What are the treatment outcomes and adverse effects of surgical interventions for patients with vitiligo?
In this systematic review and meta-analysis that included 117 unique studies and 8776 unique patients, the rates of repigmentation above 90% and above 50% after a single session of all surgical interventions were 52.69% and 81.01%, respectively.
These findings suggest that surgical intervention can be an effective and safe option for managing refractory stable vitiligo; selection of appropriate patients in terms of disease stability and suitable surgical procedure is important.
Surgical interventions are a key part of the therapeutic arsenal, especially in refractory and stable vitiligo. Comparison of treatment outcomes between the different surgical procedures and their respective adverse effects has not been adequately studied.
To investigate the reported treatment response following different surgical modalities in patients with vitiligo.
A comprehensive search of the MEDLINE, Embase, Web of Science, and Cochrane Library databases from the date of database inception to April 18, 2020, was conducted. The key search terms used were vitiligo, surgery, autologous, transplantation, punch, suction blister, and graft.
Of 1365 studies initially identified, the full texts of 358 articles were assessed for eligibility. A total of 117 studies were identified in which punch grafting (n = 19), thin skin grafting (n = 10), suction blister grafting (n = 29), noncultured epidermal cell suspension (n = 45), follicular cell suspension (n = 9), and cultured epidermal cell suspension (n = 17) were used.
Data Extraction and Synthesis
Three reviewers independently extracted data on study design, patients, intervention characteristics, and outcomes. Random effects meta-analyses using generic inverse-variance weighting were performed.
Main Outcomes and Measures
The primary outcomes were the rates of greater than 90%, 75%, and 50% repigmentation response. These rates were calculated by dividing the number of participants in an individual study who showed the corresponding repigmentation by the total number of participants who completed the study. The secondary outcomes were the factors associated with treatment response to the surgical intervention.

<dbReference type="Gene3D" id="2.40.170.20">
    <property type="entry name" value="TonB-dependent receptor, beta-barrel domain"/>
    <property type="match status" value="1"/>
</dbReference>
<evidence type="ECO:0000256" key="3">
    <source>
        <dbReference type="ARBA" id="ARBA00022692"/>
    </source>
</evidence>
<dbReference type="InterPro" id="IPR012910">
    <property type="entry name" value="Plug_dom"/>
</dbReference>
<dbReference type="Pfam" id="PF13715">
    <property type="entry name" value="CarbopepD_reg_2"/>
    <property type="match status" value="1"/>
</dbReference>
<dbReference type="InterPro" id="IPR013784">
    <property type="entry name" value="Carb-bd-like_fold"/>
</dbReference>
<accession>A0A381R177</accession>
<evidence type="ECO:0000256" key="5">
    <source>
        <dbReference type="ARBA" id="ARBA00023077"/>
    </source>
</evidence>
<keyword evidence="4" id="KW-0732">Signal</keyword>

Among the 117 unique studies and 8776 unique patients included in the analysis, rate of repigmentation of greater than 90% for surgical interventions was 52.69% (95% CI, 46.87%-58.50%) and 45.76% (95% CI, 30.67%-60.85%) for punch grafting, 72.08% (95% CI, 54.26%-89.89%) for thin skin grafting, 61.68% (95% CI, 47.44%-75.92%) for suction blister grafting, 47.51% (95% CI, 37.00%-58.03%) for noncultured epidermal cell suspension, 36.24% (95% CI, 18.92%-53.57%) for noncultured follicular cell suspension, and 56.82% (95% CI, 48.93%-64.71%) for cultured epidermal cell suspension. The rate of repigmentation of greater than 50% after any surgical intervention was 81.01% (95% CI, 78.18%-83.84%). In meta-regression analyses, the treatment response was associated with patient age (estimated slope, −1.1418), subtype of vitiligo (estimated slope, 0.3047), and anatomical sites (estimated slope, −0.4050).
Conclusions and Relevance
The findings of this systematic review and meta-analysis suggest that surgical intervention can be an effective option for refractory stable vitiligo. An appropriate procedure should be recommended based on patient age, site and size of the lesion, and costs.
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Ju HJ, Bae JM, Lee RW, et al. Surgical Interventions for Patients With Vitiligo: A Systematic Review and Meta-analysis. JAMA Dermatol. Published online February 17, 2021. doi:10.1001/jamadermatol.2020.5756
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